Google headquarters sprawls across a large campus in Mountain View, California.
Google reportedly plans to update its Play app store guidelines to clarify that most apps on its platform must use the tech giant’s billing service for in-app downloads, game upgrades and subscriptions. This system lets Google take a 30% cut of in-app purchases. The update could comes as early as next week, according to a report Friday from Bloomberg, citing people with knowledge of the move.
While the Play store requirement related to in-app purchases has existed for year, some major developers — including Netflix, Spotify and Tinder parent Match Group — have sidestepped the rule, according to Bloomberg. After Google updates its guidelines, the tech giant will reportedly give developers time to update their apps.
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The reported change comes as Google faces a lawsuit from Fortnite developer Epic Games. In August, Fortnite was kicked off both the Apple App Store and the Google Play Store after attempting to bypass the 30% fee the companies charge developers. Epic sued both companies in response.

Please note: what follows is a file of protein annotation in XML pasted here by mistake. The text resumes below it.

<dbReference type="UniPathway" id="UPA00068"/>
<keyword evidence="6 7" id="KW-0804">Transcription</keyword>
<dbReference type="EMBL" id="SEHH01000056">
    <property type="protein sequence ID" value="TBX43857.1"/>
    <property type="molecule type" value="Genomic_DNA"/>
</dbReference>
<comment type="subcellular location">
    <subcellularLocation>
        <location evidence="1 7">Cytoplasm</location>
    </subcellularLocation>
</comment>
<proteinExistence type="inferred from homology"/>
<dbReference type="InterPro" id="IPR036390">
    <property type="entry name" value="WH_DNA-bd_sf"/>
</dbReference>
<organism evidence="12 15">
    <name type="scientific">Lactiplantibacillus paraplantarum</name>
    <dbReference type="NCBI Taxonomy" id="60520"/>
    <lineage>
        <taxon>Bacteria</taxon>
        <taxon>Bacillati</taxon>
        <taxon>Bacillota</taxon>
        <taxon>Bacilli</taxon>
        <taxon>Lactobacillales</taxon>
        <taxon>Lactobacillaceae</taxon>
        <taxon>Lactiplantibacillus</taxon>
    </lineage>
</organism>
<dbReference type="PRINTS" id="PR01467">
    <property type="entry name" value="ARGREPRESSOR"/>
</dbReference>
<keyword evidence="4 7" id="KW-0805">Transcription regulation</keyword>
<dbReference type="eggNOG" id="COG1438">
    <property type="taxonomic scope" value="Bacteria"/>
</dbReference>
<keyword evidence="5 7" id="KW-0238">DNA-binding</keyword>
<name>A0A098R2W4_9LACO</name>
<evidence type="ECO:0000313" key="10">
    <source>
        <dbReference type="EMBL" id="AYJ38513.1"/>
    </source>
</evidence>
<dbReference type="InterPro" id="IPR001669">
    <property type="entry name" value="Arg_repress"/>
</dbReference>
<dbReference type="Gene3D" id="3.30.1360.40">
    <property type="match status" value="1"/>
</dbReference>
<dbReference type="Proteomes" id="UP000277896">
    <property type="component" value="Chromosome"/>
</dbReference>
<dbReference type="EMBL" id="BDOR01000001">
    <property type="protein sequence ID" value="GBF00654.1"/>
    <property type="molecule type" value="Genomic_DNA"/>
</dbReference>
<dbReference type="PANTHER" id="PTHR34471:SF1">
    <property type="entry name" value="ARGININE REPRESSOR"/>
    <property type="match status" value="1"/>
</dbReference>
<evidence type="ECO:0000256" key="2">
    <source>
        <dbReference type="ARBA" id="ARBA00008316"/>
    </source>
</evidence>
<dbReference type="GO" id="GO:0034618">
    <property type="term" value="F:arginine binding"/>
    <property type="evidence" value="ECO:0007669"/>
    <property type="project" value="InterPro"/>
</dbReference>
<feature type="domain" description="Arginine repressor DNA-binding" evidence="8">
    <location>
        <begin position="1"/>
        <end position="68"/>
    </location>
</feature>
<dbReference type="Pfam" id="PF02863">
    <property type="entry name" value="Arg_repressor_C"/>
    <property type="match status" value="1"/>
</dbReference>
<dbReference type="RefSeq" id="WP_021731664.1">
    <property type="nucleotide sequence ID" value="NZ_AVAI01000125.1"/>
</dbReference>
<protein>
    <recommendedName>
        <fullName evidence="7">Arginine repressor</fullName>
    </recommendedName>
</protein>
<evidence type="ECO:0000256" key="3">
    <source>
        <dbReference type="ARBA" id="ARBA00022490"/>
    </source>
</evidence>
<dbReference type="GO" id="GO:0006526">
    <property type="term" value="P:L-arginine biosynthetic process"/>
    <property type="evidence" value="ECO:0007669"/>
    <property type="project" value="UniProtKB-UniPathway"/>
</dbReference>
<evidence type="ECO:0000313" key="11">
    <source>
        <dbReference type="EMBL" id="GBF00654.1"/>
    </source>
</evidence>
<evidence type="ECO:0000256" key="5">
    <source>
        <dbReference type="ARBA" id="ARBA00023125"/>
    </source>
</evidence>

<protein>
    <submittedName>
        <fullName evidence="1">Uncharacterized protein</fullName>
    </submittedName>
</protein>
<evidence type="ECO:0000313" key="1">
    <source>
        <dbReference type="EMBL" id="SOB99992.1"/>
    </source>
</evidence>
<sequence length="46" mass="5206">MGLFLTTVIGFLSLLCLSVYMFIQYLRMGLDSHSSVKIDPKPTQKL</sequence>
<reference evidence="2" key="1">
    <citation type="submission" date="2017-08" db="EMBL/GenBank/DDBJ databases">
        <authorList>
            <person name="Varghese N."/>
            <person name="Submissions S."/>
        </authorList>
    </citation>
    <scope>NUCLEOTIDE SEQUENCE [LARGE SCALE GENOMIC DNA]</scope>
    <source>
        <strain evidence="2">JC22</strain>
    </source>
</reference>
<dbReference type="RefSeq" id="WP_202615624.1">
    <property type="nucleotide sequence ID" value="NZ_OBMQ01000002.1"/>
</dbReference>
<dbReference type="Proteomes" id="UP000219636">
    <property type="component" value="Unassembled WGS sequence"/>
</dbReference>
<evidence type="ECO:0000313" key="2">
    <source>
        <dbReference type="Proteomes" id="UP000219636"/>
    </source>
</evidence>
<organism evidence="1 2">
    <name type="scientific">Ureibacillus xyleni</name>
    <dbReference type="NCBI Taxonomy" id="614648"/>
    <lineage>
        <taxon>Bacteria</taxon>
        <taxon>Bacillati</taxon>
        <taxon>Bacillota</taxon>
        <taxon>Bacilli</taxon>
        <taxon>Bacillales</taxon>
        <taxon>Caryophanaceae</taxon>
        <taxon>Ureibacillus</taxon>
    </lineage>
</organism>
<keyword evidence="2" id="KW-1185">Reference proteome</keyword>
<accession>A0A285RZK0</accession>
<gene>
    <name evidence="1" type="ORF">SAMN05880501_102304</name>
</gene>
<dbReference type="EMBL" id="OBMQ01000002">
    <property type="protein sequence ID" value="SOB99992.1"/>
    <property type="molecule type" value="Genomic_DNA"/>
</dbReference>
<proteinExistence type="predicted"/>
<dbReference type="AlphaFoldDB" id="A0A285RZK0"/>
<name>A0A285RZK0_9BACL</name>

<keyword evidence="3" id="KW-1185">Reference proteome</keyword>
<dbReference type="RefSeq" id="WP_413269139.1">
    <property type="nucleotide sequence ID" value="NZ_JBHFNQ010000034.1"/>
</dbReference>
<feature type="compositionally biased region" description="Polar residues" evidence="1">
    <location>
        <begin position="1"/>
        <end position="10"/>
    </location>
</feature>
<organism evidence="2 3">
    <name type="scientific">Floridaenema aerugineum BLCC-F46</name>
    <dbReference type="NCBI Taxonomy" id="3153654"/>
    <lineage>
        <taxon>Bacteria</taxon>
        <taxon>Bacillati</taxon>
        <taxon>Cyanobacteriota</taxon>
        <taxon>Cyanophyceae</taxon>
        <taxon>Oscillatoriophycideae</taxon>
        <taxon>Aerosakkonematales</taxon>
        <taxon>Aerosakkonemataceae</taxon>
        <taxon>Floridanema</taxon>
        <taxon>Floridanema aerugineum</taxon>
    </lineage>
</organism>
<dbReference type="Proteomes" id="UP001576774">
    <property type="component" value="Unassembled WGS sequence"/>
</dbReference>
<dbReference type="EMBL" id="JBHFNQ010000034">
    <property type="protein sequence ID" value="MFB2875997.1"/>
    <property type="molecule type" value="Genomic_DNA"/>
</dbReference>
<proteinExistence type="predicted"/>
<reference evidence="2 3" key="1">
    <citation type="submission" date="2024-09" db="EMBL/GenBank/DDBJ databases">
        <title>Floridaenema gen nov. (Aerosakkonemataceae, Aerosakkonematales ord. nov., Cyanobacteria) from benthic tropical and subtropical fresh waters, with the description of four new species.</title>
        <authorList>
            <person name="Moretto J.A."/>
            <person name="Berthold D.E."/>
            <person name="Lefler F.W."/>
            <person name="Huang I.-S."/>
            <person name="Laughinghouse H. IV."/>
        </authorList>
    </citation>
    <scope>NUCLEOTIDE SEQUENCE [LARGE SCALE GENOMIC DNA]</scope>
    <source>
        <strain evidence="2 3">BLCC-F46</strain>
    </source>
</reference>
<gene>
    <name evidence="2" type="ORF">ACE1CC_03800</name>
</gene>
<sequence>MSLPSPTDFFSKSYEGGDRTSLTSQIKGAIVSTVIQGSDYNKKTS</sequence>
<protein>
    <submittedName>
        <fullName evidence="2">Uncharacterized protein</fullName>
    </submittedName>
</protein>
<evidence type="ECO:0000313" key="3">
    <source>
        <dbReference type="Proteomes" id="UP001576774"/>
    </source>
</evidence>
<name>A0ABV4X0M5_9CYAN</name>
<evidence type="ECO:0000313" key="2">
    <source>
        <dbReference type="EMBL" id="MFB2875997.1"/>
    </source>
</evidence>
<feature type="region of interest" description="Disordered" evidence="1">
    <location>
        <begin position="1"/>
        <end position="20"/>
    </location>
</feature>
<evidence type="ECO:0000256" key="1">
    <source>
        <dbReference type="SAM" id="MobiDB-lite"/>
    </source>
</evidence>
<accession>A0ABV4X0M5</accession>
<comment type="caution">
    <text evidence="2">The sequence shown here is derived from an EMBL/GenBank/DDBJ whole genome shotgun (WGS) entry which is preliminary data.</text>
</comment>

Epic’s lawsuit against Google accuses the tech giant of abandoning its idealistic roots and says Android’s claim that it’s an open ecosystem is a “broken promise.”
In response to a request for comment, a Google spokesperson said Android is an open platform and allows for multiple app stores.
“For developers who choose to distribute their apps on Google Play, our policy has always required them to use Play’s billing system if they offer in-app purchases of digital goods,” said the spokesperson in an emailed statement. “We are always working with our partners to clarify these policies and ensure they are applied equitably and reasonably.”